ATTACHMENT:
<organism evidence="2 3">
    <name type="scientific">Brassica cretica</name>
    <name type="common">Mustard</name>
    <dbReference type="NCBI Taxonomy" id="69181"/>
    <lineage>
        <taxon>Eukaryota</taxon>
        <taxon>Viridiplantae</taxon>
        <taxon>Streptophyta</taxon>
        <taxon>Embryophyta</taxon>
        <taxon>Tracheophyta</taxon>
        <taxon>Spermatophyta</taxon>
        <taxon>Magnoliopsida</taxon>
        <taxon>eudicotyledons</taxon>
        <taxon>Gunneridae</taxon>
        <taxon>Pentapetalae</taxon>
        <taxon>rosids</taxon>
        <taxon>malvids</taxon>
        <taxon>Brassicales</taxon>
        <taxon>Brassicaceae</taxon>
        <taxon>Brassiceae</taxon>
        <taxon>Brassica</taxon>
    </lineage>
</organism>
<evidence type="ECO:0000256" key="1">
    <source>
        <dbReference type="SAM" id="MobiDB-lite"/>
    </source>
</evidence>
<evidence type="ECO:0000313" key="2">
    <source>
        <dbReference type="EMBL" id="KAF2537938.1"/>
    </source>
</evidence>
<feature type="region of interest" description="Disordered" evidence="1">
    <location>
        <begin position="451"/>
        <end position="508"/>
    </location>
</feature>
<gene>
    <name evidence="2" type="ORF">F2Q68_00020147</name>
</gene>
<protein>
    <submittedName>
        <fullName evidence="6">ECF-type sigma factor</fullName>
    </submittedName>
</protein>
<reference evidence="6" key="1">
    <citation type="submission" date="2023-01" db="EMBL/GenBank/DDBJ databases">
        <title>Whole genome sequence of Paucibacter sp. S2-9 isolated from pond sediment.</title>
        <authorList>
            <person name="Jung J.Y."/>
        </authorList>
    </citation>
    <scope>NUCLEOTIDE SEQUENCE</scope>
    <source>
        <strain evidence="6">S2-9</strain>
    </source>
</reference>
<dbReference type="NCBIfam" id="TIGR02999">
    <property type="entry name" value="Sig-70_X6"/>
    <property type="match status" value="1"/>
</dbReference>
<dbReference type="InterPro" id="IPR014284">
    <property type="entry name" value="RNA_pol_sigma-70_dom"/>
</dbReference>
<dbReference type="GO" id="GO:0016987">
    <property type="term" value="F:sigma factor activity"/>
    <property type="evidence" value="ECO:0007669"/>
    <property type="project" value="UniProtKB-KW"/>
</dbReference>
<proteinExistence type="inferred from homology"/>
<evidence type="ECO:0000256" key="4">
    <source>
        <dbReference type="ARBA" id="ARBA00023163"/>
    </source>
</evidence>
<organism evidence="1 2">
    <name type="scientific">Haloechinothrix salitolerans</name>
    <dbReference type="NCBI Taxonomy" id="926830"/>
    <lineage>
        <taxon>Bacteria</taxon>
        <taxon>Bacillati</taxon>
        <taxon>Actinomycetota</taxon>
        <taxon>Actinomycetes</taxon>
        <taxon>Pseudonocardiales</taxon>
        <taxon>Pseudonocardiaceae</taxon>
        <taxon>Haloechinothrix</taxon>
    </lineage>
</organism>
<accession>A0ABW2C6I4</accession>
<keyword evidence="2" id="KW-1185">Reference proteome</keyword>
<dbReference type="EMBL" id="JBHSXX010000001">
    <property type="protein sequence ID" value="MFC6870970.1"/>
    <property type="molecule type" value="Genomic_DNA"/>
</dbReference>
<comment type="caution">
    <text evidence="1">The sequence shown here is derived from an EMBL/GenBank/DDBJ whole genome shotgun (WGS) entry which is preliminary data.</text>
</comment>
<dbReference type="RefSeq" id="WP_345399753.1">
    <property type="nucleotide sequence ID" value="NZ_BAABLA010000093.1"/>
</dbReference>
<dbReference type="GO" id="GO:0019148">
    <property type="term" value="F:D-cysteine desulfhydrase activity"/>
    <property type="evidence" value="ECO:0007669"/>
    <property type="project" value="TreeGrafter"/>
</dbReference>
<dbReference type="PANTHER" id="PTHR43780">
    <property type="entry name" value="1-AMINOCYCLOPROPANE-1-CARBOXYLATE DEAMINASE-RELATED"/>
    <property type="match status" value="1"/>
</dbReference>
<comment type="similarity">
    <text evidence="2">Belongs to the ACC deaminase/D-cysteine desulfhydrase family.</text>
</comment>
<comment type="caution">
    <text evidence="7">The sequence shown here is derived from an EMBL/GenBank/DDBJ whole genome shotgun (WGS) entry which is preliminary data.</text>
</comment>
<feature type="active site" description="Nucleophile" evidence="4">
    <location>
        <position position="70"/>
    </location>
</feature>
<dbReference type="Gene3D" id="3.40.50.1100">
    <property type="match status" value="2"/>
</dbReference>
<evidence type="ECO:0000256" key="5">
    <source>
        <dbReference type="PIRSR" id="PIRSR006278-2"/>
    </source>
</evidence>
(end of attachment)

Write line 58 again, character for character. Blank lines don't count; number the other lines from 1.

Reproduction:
    </source>